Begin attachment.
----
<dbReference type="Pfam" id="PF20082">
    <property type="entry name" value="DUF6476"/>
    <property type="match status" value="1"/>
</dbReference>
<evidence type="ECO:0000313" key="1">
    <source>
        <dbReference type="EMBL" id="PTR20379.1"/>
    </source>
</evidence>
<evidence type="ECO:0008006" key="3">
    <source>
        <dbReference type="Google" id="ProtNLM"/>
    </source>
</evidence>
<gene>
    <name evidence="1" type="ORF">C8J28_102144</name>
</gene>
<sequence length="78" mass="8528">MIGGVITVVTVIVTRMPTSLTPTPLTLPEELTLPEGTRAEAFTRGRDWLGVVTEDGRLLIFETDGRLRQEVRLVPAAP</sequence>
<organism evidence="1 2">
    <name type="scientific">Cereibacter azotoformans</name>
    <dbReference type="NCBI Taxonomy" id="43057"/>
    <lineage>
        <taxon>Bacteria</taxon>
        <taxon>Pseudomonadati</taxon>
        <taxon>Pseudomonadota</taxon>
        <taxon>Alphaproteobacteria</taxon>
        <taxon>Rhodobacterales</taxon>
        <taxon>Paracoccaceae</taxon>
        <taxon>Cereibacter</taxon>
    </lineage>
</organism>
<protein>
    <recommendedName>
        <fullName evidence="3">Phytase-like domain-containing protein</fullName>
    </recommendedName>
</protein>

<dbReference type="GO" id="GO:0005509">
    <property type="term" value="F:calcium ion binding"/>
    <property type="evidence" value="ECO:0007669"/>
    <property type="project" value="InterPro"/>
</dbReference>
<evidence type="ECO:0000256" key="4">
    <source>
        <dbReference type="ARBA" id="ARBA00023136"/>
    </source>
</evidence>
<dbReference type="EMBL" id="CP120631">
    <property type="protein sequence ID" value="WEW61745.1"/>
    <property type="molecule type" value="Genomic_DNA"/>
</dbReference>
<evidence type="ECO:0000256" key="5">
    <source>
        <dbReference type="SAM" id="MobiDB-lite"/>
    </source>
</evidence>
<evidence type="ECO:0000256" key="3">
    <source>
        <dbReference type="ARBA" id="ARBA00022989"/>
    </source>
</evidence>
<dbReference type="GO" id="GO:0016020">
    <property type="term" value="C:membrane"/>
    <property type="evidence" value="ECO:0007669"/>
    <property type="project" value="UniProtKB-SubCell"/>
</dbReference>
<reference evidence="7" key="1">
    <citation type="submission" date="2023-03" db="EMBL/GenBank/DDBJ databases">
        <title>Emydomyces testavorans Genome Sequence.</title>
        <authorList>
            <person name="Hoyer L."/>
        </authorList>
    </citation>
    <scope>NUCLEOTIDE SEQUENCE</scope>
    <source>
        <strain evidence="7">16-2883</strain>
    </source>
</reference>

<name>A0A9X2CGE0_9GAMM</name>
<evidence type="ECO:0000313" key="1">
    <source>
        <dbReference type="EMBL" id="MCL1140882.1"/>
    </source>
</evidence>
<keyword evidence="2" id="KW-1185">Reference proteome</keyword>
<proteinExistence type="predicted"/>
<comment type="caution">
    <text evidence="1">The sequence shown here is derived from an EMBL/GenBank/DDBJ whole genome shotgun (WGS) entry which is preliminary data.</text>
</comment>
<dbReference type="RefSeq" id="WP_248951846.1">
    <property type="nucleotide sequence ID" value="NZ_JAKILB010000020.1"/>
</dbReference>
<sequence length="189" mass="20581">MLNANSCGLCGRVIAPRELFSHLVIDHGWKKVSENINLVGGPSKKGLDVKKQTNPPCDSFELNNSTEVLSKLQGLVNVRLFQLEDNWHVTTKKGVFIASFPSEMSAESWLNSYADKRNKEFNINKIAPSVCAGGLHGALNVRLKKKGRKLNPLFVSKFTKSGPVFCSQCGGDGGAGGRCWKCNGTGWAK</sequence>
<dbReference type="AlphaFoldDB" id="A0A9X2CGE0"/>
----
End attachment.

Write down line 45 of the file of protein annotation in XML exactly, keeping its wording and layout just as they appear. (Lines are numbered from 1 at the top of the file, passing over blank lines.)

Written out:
    </source>